Rising self-harm rates suggest financial crisis may have hit middle-aged men hardest
Self-harm in middle-aged men increased significantly following the 2008 financial crisis, according to a study led by researchers at The University of Manchester.
The research from the Multi-Centre Study of Self-harm in England, funded by the Department of Health is published online by The British Journal of Psychiatry today (30 May).
The team investigated self-poisoning and self-injury in three cities, finding a quarter of all emergency department presentations for self-harm were made by men and women aged 40 to 59.
Risk of further self-harm was also high, with 25% attending hospital for self-harm again within 12 months.
The team, who examined the rate of self-harm in England from 2000-2013, showed that self-harm in middle-aged men increased by nearly 50% between 2008 and 2012.
The results followed the pattern of national suicide rates in middle aged men, though there was no equivalent increase in middle-aged women.
The researchers also found that self-harm in middle-aged men was associated with alcohol use and unemployment, as well as housing and financial problems.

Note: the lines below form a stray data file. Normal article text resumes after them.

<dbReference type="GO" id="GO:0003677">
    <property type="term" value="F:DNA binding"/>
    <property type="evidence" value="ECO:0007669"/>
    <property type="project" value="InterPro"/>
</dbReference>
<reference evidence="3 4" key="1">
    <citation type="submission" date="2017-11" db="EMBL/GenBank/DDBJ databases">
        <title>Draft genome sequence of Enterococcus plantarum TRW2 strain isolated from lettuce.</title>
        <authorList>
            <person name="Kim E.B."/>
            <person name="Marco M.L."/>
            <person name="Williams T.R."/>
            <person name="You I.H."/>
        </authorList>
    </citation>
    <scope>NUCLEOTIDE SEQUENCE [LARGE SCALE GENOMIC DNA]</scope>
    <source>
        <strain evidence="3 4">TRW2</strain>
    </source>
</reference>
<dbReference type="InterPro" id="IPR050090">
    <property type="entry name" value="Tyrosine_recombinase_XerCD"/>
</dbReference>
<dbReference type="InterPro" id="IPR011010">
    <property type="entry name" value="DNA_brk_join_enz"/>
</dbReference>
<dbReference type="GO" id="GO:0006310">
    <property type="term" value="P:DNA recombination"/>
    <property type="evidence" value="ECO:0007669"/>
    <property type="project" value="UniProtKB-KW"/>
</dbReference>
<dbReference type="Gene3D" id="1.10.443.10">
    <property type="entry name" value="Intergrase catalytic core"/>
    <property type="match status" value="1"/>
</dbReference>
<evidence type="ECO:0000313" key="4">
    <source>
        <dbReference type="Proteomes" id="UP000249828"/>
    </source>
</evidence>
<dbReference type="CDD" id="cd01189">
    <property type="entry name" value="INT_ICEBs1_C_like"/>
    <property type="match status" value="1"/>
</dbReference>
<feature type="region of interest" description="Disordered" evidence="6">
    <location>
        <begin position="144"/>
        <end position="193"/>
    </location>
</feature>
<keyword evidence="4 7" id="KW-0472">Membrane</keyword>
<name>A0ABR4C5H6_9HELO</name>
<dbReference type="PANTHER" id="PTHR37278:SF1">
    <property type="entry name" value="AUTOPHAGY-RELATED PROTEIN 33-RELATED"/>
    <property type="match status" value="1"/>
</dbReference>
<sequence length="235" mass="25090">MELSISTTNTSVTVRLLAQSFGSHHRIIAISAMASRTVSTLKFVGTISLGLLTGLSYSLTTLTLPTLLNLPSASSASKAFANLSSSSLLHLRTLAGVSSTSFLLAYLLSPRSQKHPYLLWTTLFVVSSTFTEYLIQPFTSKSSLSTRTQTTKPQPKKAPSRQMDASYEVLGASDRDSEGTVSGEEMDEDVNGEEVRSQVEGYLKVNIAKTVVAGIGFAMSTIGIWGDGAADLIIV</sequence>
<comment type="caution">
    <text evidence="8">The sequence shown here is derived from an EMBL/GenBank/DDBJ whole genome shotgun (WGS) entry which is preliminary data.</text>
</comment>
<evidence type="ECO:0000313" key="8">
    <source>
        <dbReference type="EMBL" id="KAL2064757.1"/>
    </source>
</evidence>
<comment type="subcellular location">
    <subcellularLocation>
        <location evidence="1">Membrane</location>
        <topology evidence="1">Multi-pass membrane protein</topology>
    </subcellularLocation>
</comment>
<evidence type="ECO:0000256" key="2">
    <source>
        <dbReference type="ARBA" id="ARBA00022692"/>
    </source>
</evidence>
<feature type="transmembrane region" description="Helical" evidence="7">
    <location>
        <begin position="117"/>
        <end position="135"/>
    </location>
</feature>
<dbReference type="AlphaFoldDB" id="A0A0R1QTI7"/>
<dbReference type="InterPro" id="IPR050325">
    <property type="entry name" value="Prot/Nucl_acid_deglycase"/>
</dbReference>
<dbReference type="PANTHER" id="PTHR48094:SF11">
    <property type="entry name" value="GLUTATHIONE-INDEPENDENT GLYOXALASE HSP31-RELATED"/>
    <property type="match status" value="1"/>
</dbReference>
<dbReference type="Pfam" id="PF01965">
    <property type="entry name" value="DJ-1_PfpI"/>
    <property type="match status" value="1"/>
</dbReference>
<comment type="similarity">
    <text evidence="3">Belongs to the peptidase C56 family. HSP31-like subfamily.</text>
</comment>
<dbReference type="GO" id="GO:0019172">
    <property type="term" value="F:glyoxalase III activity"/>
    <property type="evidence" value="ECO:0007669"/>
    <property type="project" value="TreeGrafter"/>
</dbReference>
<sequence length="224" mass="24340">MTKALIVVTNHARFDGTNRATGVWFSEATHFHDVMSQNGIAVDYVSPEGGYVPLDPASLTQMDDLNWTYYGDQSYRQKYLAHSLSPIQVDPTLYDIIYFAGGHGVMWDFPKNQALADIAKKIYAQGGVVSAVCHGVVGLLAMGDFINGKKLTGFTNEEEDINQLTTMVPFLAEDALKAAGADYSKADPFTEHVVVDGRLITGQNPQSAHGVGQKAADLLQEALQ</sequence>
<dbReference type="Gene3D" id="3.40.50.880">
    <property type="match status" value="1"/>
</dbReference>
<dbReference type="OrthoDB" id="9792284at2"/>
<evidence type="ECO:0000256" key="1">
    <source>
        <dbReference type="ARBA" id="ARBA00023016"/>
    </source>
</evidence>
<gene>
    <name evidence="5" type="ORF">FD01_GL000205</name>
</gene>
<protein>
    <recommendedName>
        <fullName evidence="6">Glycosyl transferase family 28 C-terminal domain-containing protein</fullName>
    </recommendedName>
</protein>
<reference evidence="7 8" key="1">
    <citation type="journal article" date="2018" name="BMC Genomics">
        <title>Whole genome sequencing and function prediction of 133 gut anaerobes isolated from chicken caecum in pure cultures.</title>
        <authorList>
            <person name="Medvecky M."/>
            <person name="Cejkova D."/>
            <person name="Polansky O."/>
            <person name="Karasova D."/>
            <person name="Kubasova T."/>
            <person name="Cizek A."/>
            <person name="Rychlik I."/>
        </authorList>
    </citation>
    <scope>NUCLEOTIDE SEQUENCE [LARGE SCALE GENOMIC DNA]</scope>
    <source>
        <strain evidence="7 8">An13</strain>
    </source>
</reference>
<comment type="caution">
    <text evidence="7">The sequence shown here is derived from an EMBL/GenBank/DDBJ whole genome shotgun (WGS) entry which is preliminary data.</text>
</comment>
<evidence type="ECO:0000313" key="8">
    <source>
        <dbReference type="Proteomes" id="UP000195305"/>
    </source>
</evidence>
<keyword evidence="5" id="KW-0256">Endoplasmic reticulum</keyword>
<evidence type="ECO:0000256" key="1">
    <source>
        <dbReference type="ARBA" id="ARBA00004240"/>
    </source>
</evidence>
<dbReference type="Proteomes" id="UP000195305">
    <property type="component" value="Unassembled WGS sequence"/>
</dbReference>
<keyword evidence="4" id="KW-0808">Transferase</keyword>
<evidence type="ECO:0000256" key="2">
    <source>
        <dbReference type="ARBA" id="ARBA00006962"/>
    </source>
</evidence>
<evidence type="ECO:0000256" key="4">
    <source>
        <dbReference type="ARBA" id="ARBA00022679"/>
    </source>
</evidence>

Men in midlife who harmed themselves were more likely to repeat self-harm or die in the follow up period than women, but were less likely to be under the care of mental health services.
This is the first really detailed study of self-harm in people in midlife involving nearly 25,000 presentations to hospital. There were striking increases in the rate of self-harm in men which may well have been related to economic as well as clinical factors.
Dr Caroline Clements, lead author of the paper, said: “This is the first really detailed study of self-harm in people in midlife involving nearly 25,000 presentations to hospital. There were striking increases in the rate of self-harm in men which may well have been related to economic as well as clinical factors.”
Prof Nav Kapur, the senior author of the paper said: “Men in midlife are a group we are particularly worried about because of their high rate of suicide. This study shows how important self-harm is too. It’s the main risk factor for suicide but crucially it’s an opportunity to intervene.
“Our research highlights the potential importance of economic factors, so providing advice for unemployment, housing, and financial problems is likely to be helpful. But improving access to services and tackling alcohol misuse could have a big impact too.
“Some men, though, might be reluctant to seek help for their problems and there are a number of initiatives around the country trying to reach men through sporting or other awareness raising campaigns.”
In England, the highest suicide rates are in men and women aged 40 to 59 years, with rates in men increasing to a peak of 25 suicide deaths per 100,000 population in 2013. Similar patterns were found internationally.
Between 2000 and 2013, 363/100,000 men in midlife self-harmed compared to 449/100,000 women, in England.